Shaking the System: What I Learned from the Great American Reform Movements
Holed up in the Applied Electronics Laboratory on the Stanford campus with several hundred other students, Stafford protested the secret research being done by the Defense Department to advance the Vietnam War. Though his motivations, as he admits, were at least partially selfish (he didn't want to go to war!), his half-hearted decision to step into the fast moving current of protest proved to be the beginning of a life long pursuit--a pursuit to change the world.
Stafford is a senior writer for Christianity Today and the author of a number of books. But it seems the moniker "activist" fits him better than any job title. Countless hours volunteering in soup kitchens, pioneering outreach movements in Africa, serving on mission committees at churches, chairing boards of non-profit organizations, writing letters to congressmen - these are the activities that punctuate Tim Stafford's life.
His experience qualifies him to write a book like this. Unlike experts of our own day who often loom high above the fray, pontificating from their ivory towers, Stafford situates himself in the middle of the muck and madness. He has consistently chosen to move toward the hurt and the heartache in this world, to hope against hope that things can be different...that things can be better. That's why he writes, no doubt, Shaking the System.
The book is historical, but it's not a history. Stafford is not so much interested in getting the record right, though he does a fine job recounting the important details and turning points in the great American reform movements. Rather, he is more interested in what the historical record teaches us about the successes and failures of those who strive for social, political, and moral change. In Shaking the System, Stafford guides us through the sorted details of abolition, prohibition, civil rights, and women's suffrage but always with an eye to the general principles and patterns that each movement share in common. These principles and patterns are then used to inform and train up would-be activists for the work of reform.
Great effort is expended to highlight the Christian moorings which lay at the foundation of many American reform movements, but with clear recognition that not everything that was thought, believed, or done within these movements was consistently Christian. As Stafford makes plain, movements often drift from their founding vision and negative, unintended consequences are often the product. Nevertheless, it was evangelicals who understood resistance to evil and promotion of good as a natural expression of their Faith, and so the foundation of activism in America has typically taken on a peculiarly Christian flavor, though it may not taste particularly Christian in the end.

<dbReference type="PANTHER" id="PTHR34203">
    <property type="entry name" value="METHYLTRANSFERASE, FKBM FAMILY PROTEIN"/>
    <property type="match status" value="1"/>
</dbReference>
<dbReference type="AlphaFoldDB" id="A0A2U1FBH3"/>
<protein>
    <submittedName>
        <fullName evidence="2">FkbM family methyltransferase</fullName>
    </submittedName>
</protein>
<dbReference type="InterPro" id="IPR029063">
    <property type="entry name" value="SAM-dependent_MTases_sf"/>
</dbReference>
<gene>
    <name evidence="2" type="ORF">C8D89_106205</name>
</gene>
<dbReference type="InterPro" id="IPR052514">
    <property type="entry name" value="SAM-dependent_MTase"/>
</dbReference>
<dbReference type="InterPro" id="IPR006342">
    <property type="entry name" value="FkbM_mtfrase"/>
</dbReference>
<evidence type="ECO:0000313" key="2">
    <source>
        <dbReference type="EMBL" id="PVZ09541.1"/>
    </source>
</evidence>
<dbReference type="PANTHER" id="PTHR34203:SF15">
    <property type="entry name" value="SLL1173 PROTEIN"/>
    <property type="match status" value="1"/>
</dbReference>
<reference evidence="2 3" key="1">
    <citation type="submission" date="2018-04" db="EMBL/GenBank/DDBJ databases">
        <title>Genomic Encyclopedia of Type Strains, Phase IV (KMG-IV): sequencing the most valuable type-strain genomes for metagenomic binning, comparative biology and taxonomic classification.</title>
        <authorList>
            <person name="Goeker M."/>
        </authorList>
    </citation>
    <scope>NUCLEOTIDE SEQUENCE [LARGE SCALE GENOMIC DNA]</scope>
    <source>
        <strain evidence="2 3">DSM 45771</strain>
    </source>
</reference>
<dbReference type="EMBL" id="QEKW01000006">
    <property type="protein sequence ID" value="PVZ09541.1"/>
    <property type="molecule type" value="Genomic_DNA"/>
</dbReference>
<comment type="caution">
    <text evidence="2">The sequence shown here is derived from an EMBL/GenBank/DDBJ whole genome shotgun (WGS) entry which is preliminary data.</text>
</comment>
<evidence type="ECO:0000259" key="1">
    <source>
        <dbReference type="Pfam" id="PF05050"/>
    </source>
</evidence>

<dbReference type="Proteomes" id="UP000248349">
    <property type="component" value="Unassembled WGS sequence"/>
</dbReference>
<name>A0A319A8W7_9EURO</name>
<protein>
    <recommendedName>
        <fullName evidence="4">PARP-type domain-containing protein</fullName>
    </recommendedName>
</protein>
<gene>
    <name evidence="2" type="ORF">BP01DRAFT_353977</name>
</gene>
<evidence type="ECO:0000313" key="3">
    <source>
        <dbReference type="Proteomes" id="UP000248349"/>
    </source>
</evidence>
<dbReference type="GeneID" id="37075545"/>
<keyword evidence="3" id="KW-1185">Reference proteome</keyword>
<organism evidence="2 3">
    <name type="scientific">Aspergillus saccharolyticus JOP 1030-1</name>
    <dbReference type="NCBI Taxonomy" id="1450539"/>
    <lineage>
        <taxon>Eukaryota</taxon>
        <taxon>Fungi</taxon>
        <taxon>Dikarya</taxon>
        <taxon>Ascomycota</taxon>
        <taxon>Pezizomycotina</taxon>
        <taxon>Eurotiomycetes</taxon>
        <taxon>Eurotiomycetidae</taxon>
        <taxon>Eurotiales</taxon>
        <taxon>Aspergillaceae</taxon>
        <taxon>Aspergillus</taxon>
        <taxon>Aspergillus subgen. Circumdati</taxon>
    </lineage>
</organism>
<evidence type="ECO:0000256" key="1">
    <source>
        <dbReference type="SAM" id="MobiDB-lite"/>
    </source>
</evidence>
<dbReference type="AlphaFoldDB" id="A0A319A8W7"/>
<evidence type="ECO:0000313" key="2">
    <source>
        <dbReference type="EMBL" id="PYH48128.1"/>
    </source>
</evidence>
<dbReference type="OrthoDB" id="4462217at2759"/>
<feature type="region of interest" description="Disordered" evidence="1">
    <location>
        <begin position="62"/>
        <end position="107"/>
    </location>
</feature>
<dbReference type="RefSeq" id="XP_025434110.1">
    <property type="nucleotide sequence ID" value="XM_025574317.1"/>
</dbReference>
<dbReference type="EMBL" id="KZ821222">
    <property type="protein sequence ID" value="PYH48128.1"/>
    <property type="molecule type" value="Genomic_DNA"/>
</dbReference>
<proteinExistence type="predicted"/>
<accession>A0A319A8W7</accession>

It's important to understand that Shaking the System is written by an activist for activists. At its best moments, Shaking the System is a training manual for those who set out to change the world--particularly for those who have passed through the initial enthusiasm of activism and have come to understand that lasting change takes more than passion and bluster. Stafford's desire is to forge a bold, historically informed consciousness among would-be activists, so that they might avoid the pitfalls that lead to failure and make wiser choices which have a higher likely hood of bringing about long term change.
One thing that struck me in reading this book is how we need good, sustained reflection on the ways and means of reformation. In each of the reform movements in question, fundamental incongruity existed between the medium and the message at different times along the way. Things may have started out right, but they went awry in no time flat. In fact, there are times in each of the reform movements when Christian truth was employed in ways that was more akin to Nietzsche or Capitalism than Christianity.
It's so important that Christians learn not to assume the means and mechanisms of the world to bring about the kind of change they want to see. This was the temptation the disciples constantly put before Christ during his earthly ministry; it's why Peter drew his sword and cut off the ear of a Roman centurion the night Christ was betrayed. "When are you going to overthrow the Romans and set up your Kingdom, Jesus?" What his disciples didn't realize, and maybe we have failed to realize this too, is that Jesus was setting up his kingdom all along - he was moving in obedience toward the cross with every word he spoke and every step he took. The cross, lest we forget, is not just a message we're saved by, it is the way we live. The cross, in other words, is its own reformation.
Tim Stafford / Downers Grove: IVP, 2007
Review by Nate Shurden, Assistant to the Editorial Director